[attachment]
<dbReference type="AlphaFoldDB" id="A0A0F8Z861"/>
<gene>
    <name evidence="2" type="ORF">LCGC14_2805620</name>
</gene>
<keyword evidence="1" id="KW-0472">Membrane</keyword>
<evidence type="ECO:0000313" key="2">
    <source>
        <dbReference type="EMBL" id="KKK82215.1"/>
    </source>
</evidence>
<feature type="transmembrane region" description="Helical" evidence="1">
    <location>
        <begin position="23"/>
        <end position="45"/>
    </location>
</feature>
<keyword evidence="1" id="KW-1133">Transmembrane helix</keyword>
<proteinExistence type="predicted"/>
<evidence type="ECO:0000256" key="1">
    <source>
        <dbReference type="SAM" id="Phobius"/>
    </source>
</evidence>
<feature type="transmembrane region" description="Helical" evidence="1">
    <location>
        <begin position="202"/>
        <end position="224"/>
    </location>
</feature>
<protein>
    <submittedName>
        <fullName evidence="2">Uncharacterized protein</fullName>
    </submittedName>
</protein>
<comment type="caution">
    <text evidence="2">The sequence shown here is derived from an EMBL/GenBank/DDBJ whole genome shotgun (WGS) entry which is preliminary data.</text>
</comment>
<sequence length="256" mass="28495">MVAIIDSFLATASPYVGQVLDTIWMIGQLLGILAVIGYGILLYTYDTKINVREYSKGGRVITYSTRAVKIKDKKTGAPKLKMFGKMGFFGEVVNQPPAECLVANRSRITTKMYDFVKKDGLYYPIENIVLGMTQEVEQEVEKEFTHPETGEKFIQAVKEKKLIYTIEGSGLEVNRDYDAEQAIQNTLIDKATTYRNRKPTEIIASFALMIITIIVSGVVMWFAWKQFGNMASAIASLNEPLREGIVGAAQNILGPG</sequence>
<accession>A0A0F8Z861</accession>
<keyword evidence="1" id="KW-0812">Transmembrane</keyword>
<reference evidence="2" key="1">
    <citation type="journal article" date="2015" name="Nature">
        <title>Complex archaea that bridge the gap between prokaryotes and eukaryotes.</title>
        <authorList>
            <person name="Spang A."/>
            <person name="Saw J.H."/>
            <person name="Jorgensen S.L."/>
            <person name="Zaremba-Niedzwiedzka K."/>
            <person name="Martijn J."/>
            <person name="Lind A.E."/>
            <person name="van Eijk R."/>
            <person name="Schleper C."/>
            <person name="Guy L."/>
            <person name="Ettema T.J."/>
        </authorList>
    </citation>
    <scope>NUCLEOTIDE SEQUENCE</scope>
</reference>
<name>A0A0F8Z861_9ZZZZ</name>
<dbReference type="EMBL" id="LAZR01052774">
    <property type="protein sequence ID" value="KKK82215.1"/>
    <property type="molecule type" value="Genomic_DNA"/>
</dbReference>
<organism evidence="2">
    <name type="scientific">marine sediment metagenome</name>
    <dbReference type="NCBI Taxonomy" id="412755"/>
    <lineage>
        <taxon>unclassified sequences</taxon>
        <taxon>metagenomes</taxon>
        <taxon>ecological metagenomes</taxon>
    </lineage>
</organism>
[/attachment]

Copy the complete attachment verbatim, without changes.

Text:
<dbReference type="AlphaFoldDB" id="A0A0F8Z861"/>
<gene>
    <name evidence="2" type="ORF">LCGC14_2805620</name>
</gene>
<keyword evidence="1" id="KW-0472">Membrane</keyword>
<evidence type="ECO:0000313" key="2">
    <source>
        <dbReference type="EMBL" id="KKK82215.1"/>
    </source>
</evidence>
<feature type="transmembrane region" description="Helical" evidence="1">
    <location>
        <begin position="23"/>
        <end position="45"/>
    </location>
</feature>
<keyword evidence="1" id="KW-1133">Transmembrane helix</keyword>
<proteinExistence type="predicted"/>
<evidence type="ECO:0000256" key="1">
    <source>
        <dbReference type="SAM" id="Phobius"/>
    </source>
</evidence>
<feature type="transmembrane region" description="Helical" evidence="1">
    <location>
        <begin position="202"/>
        <end position="224"/>
    </location>
</feature>
<protein>
    <submittedName>
        <fullName evidence="2">Uncharacterized protein</fullName>
    </submittedName>
</protein>
<comment type="caution">
    <text evidence="2">The sequence shown here is derived from an EMBL/GenBank/DDBJ whole genome shotgun (WGS) entry which is preliminary data.</text>
</comment>
<sequence length="256" mass="28495">MVAIIDSFLATASPYVGQVLDTIWMIGQLLGILAVIGYGILLYTYDTKINVREYSKGGRVITYSTRAVKIKDKKTGAPKLKMFGKMGFFGEVVNQPPAECLVANRSRITTKMYDFVKKDGLYYPIENIVLGMTQEVEQEVEKEFTHPETGEKFIQAVKEKKLIYTIEGSGLEVNRDYDAEQAIQNTLIDKATTYRNRKPTEIIASFALMIITIIVSGVVMWFAWKQFGNMASAIASLNEPLREGIVGAAQNILGPG</sequence>
<accession>A0A0F8Z861</accession>
<keyword evidence="1" id="KW-0812">Transmembrane</keyword>
<reference evidence="2" key="1">
    <citation type="journal article" date="2015" name="Nature">
        <title>Complex archaea that bridge the gap between prokaryotes and eukaryotes.</title>
        <authorList>
            <person name="Spang A."/>
            <person name="Saw J.H."/>
            <person name="Jorgensen S.L."/>
            <person name="Zaremba-Niedzwiedzka K."/>
            <person name="Martijn J."/>
            <person name="Lind A.E."/>
            <person name="van Eijk R."/>
            <person name="Schleper C."/>
            <person name="Guy L."/>
            <person name="Ettema T.J."/>
        </authorList>
    </citation>
    <scope>NUCLEOTIDE SEQUENCE</scope>
</reference>
<name>A0A0F8Z861_9ZZZZ</name>
<dbReference type="EMBL" id="LAZR01052774">
    <property type="protein sequence ID" value="KKK82215.1"/>
    <property type="molecule type" value="Genomic_DNA"/>
</dbReference>
<organism evidence="2">
    <name type="scientific">marine sediment metagenome</name>
    <dbReference type="NCBI Taxonomy" id="412755"/>
    <lineage>
        <taxon>unclassified sequences</taxon>
        <taxon>metagenomes</taxon>
        <taxon>ecological metagenomes</taxon>
    </lineage>
</organism>